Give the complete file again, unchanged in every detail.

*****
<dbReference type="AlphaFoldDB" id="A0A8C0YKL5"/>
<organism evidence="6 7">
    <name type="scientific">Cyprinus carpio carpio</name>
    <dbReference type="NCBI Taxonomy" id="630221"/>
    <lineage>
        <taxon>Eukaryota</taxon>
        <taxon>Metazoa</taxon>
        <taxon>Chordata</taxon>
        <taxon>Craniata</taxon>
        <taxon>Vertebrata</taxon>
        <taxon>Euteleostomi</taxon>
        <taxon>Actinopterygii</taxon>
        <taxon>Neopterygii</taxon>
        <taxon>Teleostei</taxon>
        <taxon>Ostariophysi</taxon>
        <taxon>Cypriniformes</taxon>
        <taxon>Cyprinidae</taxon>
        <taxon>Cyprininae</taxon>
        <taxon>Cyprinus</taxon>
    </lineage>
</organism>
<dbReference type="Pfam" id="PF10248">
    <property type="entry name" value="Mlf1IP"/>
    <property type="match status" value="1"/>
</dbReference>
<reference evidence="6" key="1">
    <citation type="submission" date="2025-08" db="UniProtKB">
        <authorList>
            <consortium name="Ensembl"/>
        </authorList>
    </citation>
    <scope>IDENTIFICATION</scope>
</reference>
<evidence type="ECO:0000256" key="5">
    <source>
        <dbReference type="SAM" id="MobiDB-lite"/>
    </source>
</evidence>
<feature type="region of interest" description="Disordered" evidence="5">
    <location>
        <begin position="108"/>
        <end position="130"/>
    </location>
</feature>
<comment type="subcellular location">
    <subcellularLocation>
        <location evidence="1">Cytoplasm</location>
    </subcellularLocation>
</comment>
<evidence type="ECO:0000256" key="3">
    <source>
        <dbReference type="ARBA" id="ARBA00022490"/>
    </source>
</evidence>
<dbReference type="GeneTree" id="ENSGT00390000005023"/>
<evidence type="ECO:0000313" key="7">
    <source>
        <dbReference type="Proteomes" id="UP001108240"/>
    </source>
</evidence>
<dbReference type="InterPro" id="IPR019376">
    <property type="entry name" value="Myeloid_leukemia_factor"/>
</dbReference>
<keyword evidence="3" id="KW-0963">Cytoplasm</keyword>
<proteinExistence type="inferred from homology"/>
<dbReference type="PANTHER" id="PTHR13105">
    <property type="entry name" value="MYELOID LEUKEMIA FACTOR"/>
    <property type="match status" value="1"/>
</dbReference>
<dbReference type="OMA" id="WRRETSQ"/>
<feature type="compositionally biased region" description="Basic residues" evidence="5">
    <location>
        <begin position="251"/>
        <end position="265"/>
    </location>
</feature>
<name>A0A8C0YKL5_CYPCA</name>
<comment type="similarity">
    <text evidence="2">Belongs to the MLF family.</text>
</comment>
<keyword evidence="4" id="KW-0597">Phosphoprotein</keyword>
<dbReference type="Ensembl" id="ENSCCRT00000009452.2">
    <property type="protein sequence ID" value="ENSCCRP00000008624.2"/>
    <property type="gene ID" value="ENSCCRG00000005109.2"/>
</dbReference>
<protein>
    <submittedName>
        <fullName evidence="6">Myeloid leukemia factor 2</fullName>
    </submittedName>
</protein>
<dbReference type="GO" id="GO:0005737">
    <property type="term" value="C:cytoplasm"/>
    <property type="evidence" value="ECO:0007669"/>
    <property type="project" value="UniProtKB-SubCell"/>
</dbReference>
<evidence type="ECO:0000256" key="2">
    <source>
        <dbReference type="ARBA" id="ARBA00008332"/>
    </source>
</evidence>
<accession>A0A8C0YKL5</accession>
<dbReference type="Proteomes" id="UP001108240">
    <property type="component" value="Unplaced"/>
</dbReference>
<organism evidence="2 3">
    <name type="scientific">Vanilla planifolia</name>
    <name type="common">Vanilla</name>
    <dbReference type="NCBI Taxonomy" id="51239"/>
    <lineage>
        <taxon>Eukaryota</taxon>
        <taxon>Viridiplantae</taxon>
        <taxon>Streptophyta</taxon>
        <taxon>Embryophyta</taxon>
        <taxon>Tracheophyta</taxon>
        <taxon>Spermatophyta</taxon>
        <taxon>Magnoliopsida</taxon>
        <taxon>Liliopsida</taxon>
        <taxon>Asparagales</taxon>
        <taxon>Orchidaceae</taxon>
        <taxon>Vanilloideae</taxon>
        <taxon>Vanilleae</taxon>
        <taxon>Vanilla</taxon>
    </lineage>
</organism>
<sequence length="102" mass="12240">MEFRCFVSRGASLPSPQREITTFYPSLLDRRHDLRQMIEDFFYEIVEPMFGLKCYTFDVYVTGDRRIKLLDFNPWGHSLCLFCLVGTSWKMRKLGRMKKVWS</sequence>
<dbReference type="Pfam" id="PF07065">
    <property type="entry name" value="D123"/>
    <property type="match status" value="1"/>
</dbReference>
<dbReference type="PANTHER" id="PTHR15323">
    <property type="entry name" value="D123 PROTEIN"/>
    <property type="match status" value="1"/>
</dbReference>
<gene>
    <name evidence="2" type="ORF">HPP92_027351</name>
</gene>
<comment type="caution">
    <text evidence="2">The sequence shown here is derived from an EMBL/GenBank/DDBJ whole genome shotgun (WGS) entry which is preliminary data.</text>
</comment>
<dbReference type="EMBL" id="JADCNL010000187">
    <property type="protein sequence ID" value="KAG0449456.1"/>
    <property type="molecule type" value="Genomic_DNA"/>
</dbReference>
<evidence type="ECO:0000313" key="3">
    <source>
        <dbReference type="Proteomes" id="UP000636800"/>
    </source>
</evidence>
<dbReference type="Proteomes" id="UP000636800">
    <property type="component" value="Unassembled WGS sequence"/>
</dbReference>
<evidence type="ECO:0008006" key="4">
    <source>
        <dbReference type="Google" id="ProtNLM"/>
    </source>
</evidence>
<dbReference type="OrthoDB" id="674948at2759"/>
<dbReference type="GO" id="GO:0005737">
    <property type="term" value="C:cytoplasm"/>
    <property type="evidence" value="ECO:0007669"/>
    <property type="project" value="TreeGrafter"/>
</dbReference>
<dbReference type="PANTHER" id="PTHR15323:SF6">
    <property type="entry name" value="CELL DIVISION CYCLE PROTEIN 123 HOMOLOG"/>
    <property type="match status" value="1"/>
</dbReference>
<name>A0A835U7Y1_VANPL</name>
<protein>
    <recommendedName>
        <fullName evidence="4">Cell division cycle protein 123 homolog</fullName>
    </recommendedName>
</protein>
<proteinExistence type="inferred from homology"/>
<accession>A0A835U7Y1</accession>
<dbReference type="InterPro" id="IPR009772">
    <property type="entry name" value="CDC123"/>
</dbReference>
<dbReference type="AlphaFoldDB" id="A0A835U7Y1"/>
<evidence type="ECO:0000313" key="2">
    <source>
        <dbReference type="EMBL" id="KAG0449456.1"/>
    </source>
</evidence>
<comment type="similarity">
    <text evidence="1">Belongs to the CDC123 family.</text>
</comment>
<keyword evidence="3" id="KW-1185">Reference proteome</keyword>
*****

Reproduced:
<dbReference type="AlphaFoldDB" id="A0A8C0YKL5"/>
<organism evidence="6 7">
    <name type="scientific">Cyprinus carpio carpio</name>
    <dbReference type="NCBI Taxonomy" id="630221"/>
    <lineage>
        <taxon>Eukaryota</taxon>
        <taxon>Metazoa</taxon>
        <taxon>Chordata</taxon>
        <taxon>Craniata</taxon>
        <taxon>Vertebrata</taxon>
        <taxon>Euteleostomi</taxon>
        <taxon>Actinopterygii</taxon>
        <taxon>Neopterygii</taxon>
        <taxon>Teleostei</taxon>
        <taxon>Ostariophysi</taxon>
        <taxon>Cypriniformes</taxon>
        <taxon>Cyprinidae</taxon>
        <taxon>Cyprininae</taxon>
        <taxon>Cyprinus</taxon>
    </lineage>
</organism>
<dbReference type="Pfam" id="PF10248">
    <property type="entry name" value="Mlf1IP"/>
    <property type="match status" value="1"/>
</dbReference>
<reference evidence="6" key="1">
    <citation type="submission" date="2025-08" db="UniProtKB">
        <authorList>
            <consortium name="Ensembl"/>
        </authorList>
    </citation>
    <scope>IDENTIFICATION</scope>
</reference>
<evidence type="ECO:0000256" key="5">
    <source>
        <dbReference type="SAM" id="MobiDB-lite"/>
    </source>
</evidence>
<feature type="region of interest" description="Disordered" evidence="5">
    <location>
        <begin position="108"/>
        <end position="130"/>
    </location>
</feature>
<comment type="subcellular location">
    <subcellularLocation>
        <location evidence="1">Cytoplasm</location>
    </subcellularLocation>
</comment>
<evidence type="ECO:0000256" key="3">
    <source>
        <dbReference type="ARBA" id="ARBA00022490"/>
    </source>
</evidence>
<dbReference type="GeneTree" id="ENSGT00390000005023"/>
<evidence type="ECO:0000313" key="7">
    <source>
        <dbReference type="Proteomes" id="UP001108240"/>
    </source>
</evidence>
<dbReference type="InterPro" id="IPR019376">
    <property type="entry name" value="Myeloid_leukemia_factor"/>
</dbReference>
<keyword evidence="3" id="KW-0963">Cytoplasm</keyword>
<proteinExistence type="inferred from homology"/>
<dbReference type="PANTHER" id="PTHR13105">
    <property type="entry name" value="MYELOID LEUKEMIA FACTOR"/>
    <property type="match status" value="1"/>
</dbReference>
<dbReference type="OMA" id="WRRETSQ"/>
<feature type="compositionally biased region" description="Basic residues" evidence="5">
    <location>
        <begin position="251"/>
        <end position="265"/>
    </location>
</feature>
<name>A0A8C0YKL5_CYPCA</name>
<comment type="similarity">
    <text evidence="2">Belongs to the MLF family.</text>
</comment>
<keyword evidence="4" id="KW-0597">Phosphoprotein</keyword>
<dbReference type="Ensembl" id="ENSCCRT00000009452.2">
    <property type="protein sequence ID" value="ENSCCRP00000008624.2"/>
    <property type="gene ID" value="ENSCCRG00000005109.2"/>
</dbReference>
<protein>
    <submittedName>
        <fullName evidence="6">Myeloid leukemia factor 2</fullName>
    </submittedName>
</protein>
<dbReference type="GO" id="GO:0005737">
    <property type="term" value="C:cytoplasm"/>
    <property type="evidence" value="ECO:0007669"/>
    <property type="project" value="UniProtKB-SubCell"/>
</dbReference>
<evidence type="ECO:0000256" key="2">
    <source>
        <dbReference type="ARBA" id="ARBA00008332"/>
    </source>
</evidence>
<accession>A0A8C0YKL5</accession>
<dbReference type="Proteomes" id="UP001108240">
    <property type="component" value="Unplaced"/>
</dbReference>
<organism evidence="2 3">
    <name type="scientific">Vanilla planifolia</name>
    <name type="common">Vanilla</name>
    <dbReference type="NCBI Taxonomy" id="51239"/>
    <lineage>
        <taxon>Eukaryota</taxon>
        <taxon>Viridiplantae</taxon>
        <taxon>Streptophyta</taxon>
        <taxon>Embryophyta</taxon>
        <taxon>Tracheophyta</taxon>
        <taxon>Spermatophyta</taxon>
        <taxon>Magnoliopsida</taxon>
        <taxon>Liliopsida</taxon>
        <taxon>Asparagales</taxon>
        <taxon>Orchidaceae</taxon>
        <taxon>Vanilloideae</taxon>
        <taxon>Vanilleae</taxon>
        <taxon>Vanilla</taxon>
    </lineage>
</organism>
<sequence length="102" mass="12240">MEFRCFVSRGASLPSPQREITTFYPSLLDRRHDLRQMIEDFFYEIVEPMFGLKCYTFDVYVTGDRRIKLLDFNPWGHSLCLFCLVGTSWKMRKLGRMKKVWS</sequence>
<dbReference type="Pfam" id="PF07065">
    <property type="entry name" value="D123"/>
    <property type="match status" value="1"/>
</dbReference>
<dbReference type="PANTHER" id="PTHR15323">
    <property type="entry name" value="D123 PROTEIN"/>
    <property type="match status" value="1"/>
</dbReference>
<gene>
    <name evidence="2" type="ORF">HPP92_027351</name>
</gene>
<comment type="caution">
    <text evidence="2">The sequence shown here is derived from an EMBL/GenBank/DDBJ whole genome shotgun (WGS) entry which is preliminary data.</text>
</comment>
<dbReference type="EMBL" id="JADCNL010000187">
    <property type="protein sequence ID" value="KAG0449456.1"/>
    <property type="molecule type" value="Genomic_DNA"/>
</dbReference>
<evidence type="ECO:0000313" key="3">
    <source>
        <dbReference type="Proteomes" id="UP000636800"/>
    </source>
</evidence>
<dbReference type="Proteomes" id="UP000636800">
    <property type="component" value="Unassembled WGS sequence"/>
</dbReference>
<evidence type="ECO:0008006" key="4">
    <source>
        <dbReference type="Google" id="ProtNLM"/>
    </source>
</evidence>
<dbReference type="OrthoDB" id="674948at2759"/>
<dbReference type="GO" id="GO:0005737">
    <property type="term" value="C:cytoplasm"/>
    <property type="evidence" value="ECO:0007669"/>
    <property type="project" value="TreeGrafter"/>
</dbReference>
<dbReference type="PANTHER" id="PTHR15323:SF6">
    <property type="entry name" value="CELL DIVISION CYCLE PROTEIN 123 HOMOLOG"/>
    <property type="match status" value="1"/>
</dbReference>
<name>A0A835U7Y1_VANPL</name>
<protein>
    <recommendedName>
        <fullName evidence="4">Cell division cycle protein 123 homolog</fullName>
    </recommendedName>
</protein>
<proteinExistence type="inferred from homology"/>
<accession>A0A835U7Y1</accession>
<dbReference type="InterPro" id="IPR009772">
    <property type="entry name" value="CDC123"/>
</dbReference>
<dbReference type="AlphaFoldDB" id="A0A835U7Y1"/>
<evidence type="ECO:0000313" key="2">
    <source>
        <dbReference type="EMBL" id="KAG0449456.1"/>
    </source>
</evidence>
<comment type="similarity">
    <text evidence="1">Belongs to the CDC123 family.</text>
</comment>
<keyword evidence="3" id="KW-1185">Reference proteome</keyword>